Trout/Salmon
In April, steelhead will start to move through the lower tributaries of Lake Michigan. Visit any pier (such as the St. Joseph River) and you’ll have a good chance of landing one of these popular sport fish!

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Photo courtesy of Michigan Department of Natural Resources

Coho salmon will be one of the first to arrive on the scene as the temperatures warm up as well. Anglers will often troll near shore or high in the water column off shore to find these salmon.

Keep in mind the excessive snow and ice experienced this year could cause high or cloudy water in many parts of the state this spring – particularly if the thaw comes fast. Stream fishing is not very productive when flows are fast, water levels are high and waters are cloudy.

Don’t forget to purchase your license before you head out! The 2014 Michigan Fishing License went on sale March 1, 2014. You can buy your 2014 Fishing License here.

Don’t miss your chance to experience the endless spring fishing opportunities in Michigan.

The next Free Fishing Weekend is June 7th-8th! Start planning your next fishing trip at www.michigan.gov/fishing  or visit michigan.org for mor information.

Do you plan to do some fishing in Michigan this spring? Where are you headed? 

Elyse-Walter-150x150Elyse Walter is a communication specialist for the Michigan Department of Natural Resources. She specifically works with the DNR’s Fisheries Division to help educate and promote the state’s fishing opportunities and aquatic resources.

Winter Fishing in Michigan: Tips from a 17 Year Old Angler

Today, seventeen year-old angler and founder of XXL Chrome Chasing, Kyle McClelland, gives us some tried and tested tips for steelheading and ice fishing in Pure Michigan this winter. 

Photo courtesy of XXL Chrome Chasing

Michigan is a prime destination for fishermen all year round. From the Great Lakes to inland lakes, there are countless fishing opportunities to be had across the state. Although the weather can be harsh during the deep winter months, don’t be discouraged from venturing out on the water!

During the winter season, my favorite style of fishing is steelheading on the Great Lakes tributaries. With colors akin to autumn in Northern Michigan and a hint of chrome, steelhead can be found throughout many of the Great Lakes tributaries across Michigan. Known for their acrobatic jumps and bruising battles, steelhead are a very popular fish targeted by many anglers in the Great Lakes region.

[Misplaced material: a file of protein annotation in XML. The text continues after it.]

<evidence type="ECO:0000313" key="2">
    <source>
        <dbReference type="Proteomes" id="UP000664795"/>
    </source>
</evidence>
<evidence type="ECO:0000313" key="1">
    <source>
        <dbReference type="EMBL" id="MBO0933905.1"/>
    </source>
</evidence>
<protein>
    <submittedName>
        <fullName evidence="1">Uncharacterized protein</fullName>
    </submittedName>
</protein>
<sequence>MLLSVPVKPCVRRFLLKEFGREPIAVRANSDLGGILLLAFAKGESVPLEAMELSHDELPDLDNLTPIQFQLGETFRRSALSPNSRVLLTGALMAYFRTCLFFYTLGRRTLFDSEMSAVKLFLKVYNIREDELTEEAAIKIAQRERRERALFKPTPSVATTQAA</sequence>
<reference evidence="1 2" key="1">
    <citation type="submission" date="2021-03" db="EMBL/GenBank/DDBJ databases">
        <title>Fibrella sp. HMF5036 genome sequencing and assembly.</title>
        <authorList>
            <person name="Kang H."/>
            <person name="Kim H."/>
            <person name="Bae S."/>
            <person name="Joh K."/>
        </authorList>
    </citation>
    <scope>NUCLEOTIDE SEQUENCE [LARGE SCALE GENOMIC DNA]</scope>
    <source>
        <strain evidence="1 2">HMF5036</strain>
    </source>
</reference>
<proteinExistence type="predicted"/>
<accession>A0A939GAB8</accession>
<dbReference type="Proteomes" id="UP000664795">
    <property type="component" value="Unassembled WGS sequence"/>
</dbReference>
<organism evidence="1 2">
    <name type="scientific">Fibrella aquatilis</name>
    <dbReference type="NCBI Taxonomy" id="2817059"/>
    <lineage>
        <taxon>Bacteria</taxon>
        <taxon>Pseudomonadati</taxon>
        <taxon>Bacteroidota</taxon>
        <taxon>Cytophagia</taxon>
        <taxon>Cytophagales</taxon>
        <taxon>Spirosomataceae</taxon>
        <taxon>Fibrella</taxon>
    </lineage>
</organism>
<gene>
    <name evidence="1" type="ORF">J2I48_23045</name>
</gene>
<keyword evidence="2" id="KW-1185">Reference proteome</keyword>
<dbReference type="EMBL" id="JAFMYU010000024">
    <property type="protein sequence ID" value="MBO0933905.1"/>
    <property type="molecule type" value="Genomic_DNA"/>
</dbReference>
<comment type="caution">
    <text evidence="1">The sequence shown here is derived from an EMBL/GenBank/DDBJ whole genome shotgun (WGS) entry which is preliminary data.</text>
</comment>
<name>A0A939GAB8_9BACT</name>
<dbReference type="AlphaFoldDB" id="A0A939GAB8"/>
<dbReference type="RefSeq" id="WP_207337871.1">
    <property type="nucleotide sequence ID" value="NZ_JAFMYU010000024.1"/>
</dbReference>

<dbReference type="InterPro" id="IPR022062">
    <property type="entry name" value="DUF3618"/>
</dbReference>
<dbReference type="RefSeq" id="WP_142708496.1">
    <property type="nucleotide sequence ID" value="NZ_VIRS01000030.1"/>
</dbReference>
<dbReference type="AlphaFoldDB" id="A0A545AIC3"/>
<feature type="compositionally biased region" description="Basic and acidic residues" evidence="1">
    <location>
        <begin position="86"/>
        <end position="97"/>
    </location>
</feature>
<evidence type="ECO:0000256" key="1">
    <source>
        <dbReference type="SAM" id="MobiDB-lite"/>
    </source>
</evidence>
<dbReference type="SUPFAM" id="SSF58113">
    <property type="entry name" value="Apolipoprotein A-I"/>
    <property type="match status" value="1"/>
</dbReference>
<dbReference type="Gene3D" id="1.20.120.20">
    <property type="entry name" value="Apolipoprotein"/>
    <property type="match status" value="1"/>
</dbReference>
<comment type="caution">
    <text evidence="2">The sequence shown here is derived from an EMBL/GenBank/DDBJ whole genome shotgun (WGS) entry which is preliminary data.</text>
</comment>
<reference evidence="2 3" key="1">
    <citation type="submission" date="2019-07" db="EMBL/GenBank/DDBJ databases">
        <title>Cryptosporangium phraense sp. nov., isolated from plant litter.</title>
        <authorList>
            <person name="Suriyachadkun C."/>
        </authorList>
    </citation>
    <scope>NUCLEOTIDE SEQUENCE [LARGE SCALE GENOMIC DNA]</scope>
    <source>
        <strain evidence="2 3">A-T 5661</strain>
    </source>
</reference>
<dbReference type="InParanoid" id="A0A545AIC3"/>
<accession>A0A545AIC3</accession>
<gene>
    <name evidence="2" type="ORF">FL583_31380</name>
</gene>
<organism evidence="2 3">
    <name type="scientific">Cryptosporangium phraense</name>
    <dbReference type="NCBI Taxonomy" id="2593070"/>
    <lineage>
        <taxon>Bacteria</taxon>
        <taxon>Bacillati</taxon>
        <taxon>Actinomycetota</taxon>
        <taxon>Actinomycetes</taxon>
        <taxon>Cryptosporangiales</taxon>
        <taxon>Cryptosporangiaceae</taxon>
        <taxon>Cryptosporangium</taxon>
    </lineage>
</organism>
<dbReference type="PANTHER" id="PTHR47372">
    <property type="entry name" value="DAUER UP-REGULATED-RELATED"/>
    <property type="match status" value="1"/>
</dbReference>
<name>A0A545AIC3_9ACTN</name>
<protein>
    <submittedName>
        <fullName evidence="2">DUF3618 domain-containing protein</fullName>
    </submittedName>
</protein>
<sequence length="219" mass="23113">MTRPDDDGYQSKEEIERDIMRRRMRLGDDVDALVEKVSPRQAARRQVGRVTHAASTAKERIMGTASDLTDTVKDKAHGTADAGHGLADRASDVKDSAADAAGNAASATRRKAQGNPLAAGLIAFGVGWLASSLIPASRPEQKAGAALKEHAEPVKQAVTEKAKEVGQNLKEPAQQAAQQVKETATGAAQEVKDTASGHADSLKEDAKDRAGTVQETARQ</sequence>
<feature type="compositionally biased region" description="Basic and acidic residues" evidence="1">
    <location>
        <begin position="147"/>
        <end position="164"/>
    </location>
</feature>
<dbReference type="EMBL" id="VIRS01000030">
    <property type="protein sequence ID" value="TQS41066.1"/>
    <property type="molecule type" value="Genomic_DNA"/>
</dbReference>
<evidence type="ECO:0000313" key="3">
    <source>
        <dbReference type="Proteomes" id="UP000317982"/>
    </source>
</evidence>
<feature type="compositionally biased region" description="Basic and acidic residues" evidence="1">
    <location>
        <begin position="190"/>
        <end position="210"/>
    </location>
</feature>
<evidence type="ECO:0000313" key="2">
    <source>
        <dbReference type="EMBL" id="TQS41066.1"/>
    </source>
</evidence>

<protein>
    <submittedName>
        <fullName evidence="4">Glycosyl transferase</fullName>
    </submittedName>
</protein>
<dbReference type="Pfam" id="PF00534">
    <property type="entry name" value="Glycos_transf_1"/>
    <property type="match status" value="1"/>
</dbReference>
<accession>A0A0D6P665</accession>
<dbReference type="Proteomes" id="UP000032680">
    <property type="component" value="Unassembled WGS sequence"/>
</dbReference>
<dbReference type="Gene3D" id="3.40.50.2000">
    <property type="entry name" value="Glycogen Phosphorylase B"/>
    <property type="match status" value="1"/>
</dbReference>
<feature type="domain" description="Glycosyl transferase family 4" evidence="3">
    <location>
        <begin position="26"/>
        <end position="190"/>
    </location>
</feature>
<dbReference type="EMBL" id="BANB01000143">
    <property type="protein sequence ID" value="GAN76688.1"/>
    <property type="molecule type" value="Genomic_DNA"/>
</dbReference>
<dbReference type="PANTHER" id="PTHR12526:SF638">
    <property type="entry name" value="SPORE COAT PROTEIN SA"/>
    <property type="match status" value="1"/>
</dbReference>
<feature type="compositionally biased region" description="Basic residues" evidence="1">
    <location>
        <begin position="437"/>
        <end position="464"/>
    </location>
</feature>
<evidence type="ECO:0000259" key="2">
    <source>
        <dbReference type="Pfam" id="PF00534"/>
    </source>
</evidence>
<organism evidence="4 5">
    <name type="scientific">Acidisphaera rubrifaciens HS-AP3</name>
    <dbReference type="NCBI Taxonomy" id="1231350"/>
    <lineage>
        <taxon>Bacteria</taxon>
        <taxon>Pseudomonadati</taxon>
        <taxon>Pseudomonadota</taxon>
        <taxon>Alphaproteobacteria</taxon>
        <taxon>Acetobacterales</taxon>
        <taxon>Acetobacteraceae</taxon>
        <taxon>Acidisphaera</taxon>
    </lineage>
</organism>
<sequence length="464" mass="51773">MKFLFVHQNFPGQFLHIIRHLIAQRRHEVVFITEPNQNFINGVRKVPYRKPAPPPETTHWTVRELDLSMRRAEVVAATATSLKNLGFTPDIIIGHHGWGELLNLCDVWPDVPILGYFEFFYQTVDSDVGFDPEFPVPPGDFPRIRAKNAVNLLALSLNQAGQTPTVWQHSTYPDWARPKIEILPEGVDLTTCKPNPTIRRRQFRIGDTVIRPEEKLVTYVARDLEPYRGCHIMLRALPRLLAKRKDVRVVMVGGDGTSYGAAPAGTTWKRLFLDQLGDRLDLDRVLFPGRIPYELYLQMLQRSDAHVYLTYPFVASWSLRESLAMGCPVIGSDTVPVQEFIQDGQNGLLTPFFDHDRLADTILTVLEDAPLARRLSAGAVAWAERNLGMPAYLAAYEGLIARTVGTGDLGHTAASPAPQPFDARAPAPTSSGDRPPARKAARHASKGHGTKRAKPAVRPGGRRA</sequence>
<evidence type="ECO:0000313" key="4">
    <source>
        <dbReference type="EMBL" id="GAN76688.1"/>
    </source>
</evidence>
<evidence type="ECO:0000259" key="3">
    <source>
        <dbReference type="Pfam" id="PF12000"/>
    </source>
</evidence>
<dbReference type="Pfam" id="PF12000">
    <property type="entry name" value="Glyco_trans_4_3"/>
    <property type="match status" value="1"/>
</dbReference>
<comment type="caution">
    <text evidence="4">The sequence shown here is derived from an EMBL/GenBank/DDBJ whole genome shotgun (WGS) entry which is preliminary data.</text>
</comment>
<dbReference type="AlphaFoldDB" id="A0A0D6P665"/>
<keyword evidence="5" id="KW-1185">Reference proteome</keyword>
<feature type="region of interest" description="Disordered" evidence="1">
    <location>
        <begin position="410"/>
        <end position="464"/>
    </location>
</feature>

The elusive fish enters the Great Lakes tributaries during the fall months to feed on the spawning salmon eggs. In the early winter months, steelhead will generally hold in the bigger river systems throughout the winter, such as the Big Manistee, Betsie, Muskegon, and the Grand.

Photo courtesy of XXL Chrome Chasing

Along with steelheading, ice fishing is another great and very popular style of winter fishing across Michigan. One thing us Michigan anglers can be thankful for is the number of species that can be targeted through the ice! Whether you like to set tip ups for walleye, spear northern pike, or jig for panfish, the opportunities are endless. There is bound to be one that will fit your desire.

Make sure you use extra caution before you head out on the ice. Always check ice conditions before you head out, bring a partner with you and make sure you have the proper safety gear. I generally like 3-4″ for walking, 6-8″ for driving an ATV and 12-14″ for driving a vehicle. Driving a vehicle on the ice isn’t recommend, but here in Michigan many ice fishing anglers do it.

With all these fishing opportunities here in Michigan, XXL Chrome Chasing is committed to getting the “next generation” more involved in the outdoors. If you have an interest in the outdoors, there are many ways to learn.  I suggest joining a fishing forum. There are many across Michigan, and they all consist of great information and members that are willing to help you learn and/or get started.

Some include upangler.com, glangler.com, Lake Michigan Angler and many more! You can also check out our XXL Chrome Chasing Facebook page. If you have any questions, you can message us at any time.

If you see a young outdoorsman on the water or in the woods, we encourage you to give them a helping hand. Growing up, countless people helped me to become a more successful angler and I’m very thankful for it, so I like to return the favor.

There really isn’t a better state to live in if you’re an angler! Make sure to dress appropriately and get out there and take advantage of the great fishing we’re blessed with here in Michigan.

If you have any questions related to fishing in Michigan, check out our Facebook page and get in contact with us. Feel free to post pictures and share stories about your fishing experiences in Michigan!

Kyle McClelland is a 17 year old fisherman from Michigan’s Upper Peninsula. Kyle and now lives in Fife Lake, MI outside of Traverse City. Kyle’s passion for fishing started during his earliest elementary school days. Now, his life revolves around fishing, on and off the water!